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35. A GASCON A MATCH FOR CUPID
The evening so impatiently waited for by Porthos and by d'Artagnan at last arrived.
As was his custom, d'Artagnan presented himself at Milady's at about nine o'clock. He found her in a charming humor. Never had he been so well received. Our Gascon knew, by the first glance of his eye, that his billet had been delivered, and that this billet had had its effect.
Kitty entered to bring some sherbet. Her mistress put on a charming face, and smiled on her graciously; but alas! the poor girl was so sad that she did not even notice Milady's condescension.
D'Artagnan looked at the two women, one after the other, and was forced to acknowledge that in his opinion Dame Nature had made a mistake in their formation. To the great lady she had given a heart vile and venal; to the SOUBRETTE she had given the heart of a duchess.
At ten o'clock Milady began to appear restless. D'Artagnan knew what she wanted. She looked at the clock, rose, reseated herself, smiled at d'Artagnan with an air which said, "You are very amiable, no doubt, but you would be charming if you would only depart."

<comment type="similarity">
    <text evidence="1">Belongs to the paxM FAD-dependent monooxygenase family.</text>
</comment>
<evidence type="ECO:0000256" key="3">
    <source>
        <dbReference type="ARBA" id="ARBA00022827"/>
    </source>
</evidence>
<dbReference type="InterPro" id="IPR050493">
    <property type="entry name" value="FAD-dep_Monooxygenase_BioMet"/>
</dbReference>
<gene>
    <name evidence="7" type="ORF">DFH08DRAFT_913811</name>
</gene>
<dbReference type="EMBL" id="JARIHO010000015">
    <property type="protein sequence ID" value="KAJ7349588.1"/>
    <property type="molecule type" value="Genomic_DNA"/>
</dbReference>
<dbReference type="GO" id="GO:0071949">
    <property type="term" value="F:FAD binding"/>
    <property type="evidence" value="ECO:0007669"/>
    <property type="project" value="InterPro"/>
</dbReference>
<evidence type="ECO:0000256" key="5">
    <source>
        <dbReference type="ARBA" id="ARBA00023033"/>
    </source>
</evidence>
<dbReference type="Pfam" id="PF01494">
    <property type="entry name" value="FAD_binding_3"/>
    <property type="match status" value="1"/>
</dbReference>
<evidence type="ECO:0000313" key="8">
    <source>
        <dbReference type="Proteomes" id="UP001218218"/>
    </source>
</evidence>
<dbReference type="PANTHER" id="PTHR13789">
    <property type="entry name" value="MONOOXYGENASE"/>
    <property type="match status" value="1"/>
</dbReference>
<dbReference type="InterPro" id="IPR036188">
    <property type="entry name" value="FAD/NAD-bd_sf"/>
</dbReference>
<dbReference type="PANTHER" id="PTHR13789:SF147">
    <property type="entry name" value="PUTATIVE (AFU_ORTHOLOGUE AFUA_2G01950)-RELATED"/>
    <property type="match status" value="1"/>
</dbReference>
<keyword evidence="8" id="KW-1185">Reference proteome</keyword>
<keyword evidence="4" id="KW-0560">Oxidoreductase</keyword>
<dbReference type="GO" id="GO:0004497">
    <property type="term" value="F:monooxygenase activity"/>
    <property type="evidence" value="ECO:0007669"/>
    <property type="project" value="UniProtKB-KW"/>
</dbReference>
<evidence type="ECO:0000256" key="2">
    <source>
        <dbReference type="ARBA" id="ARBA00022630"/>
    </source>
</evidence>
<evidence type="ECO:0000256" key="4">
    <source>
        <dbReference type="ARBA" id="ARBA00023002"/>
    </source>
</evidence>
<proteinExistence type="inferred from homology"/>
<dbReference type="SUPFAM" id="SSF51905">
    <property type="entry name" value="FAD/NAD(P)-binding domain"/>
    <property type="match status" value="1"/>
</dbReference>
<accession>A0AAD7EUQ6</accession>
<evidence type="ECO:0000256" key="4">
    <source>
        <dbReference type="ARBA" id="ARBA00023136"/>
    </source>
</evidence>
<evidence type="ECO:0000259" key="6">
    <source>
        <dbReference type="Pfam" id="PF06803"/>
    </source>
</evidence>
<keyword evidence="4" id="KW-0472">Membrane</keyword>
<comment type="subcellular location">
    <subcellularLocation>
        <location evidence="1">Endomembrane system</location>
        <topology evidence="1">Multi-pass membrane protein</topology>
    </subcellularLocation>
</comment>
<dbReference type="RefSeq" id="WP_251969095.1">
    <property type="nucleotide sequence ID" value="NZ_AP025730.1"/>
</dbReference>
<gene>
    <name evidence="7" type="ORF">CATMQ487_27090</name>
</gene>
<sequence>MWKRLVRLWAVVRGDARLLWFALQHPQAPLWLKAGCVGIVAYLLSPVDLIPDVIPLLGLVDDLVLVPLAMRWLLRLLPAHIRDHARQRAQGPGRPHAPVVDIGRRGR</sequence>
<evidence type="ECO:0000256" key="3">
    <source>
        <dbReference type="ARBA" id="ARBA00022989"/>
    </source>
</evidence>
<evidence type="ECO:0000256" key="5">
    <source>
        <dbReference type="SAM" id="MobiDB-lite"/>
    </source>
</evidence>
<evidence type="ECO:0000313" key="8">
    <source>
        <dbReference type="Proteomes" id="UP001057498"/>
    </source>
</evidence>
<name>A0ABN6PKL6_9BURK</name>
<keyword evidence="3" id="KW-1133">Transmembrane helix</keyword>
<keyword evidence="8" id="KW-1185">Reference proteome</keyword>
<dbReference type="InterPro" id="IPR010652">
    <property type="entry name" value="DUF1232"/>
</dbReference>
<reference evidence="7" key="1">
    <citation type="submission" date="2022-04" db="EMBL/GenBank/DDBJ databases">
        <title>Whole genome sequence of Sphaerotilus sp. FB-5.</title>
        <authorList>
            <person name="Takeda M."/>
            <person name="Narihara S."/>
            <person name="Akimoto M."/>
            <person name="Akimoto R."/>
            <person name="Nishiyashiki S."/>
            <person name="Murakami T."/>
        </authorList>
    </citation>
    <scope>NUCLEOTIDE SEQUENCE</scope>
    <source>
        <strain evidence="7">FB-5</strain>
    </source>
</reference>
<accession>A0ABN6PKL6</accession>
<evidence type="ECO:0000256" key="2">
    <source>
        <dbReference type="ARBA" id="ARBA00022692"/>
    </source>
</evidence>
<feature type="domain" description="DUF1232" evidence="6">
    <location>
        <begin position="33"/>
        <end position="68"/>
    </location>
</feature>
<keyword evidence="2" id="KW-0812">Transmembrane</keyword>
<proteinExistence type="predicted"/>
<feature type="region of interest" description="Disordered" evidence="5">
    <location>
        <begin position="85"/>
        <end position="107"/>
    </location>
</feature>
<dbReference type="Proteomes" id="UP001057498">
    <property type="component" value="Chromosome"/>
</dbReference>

D'Artagnan rose and took his hat; Milady gave him her hand to kiss. The young man felt her press his hand, and comprehended that this was a sentiment, not of coquetry, but of gratitude because of his departure.
"She loves him devilishly," he murmured. Then he went out.
This time Kitty was nowhere waiting for him; neither in the antechamber, nor in the corridor, nor beneath the great door. It was necessary that d'Artagnan should find alone the staircase and the little chamber. She heard him enter, but she did not raise her head. The young man went to her and took her hands; then she sobbed aloud.
As d'Artagnan had presumed, on receiving his letter, Milady in a delirium of joy had told her servant everything; and by way of recompense for the manner in which she had this time executed the commission, she had given Kitty a purse.
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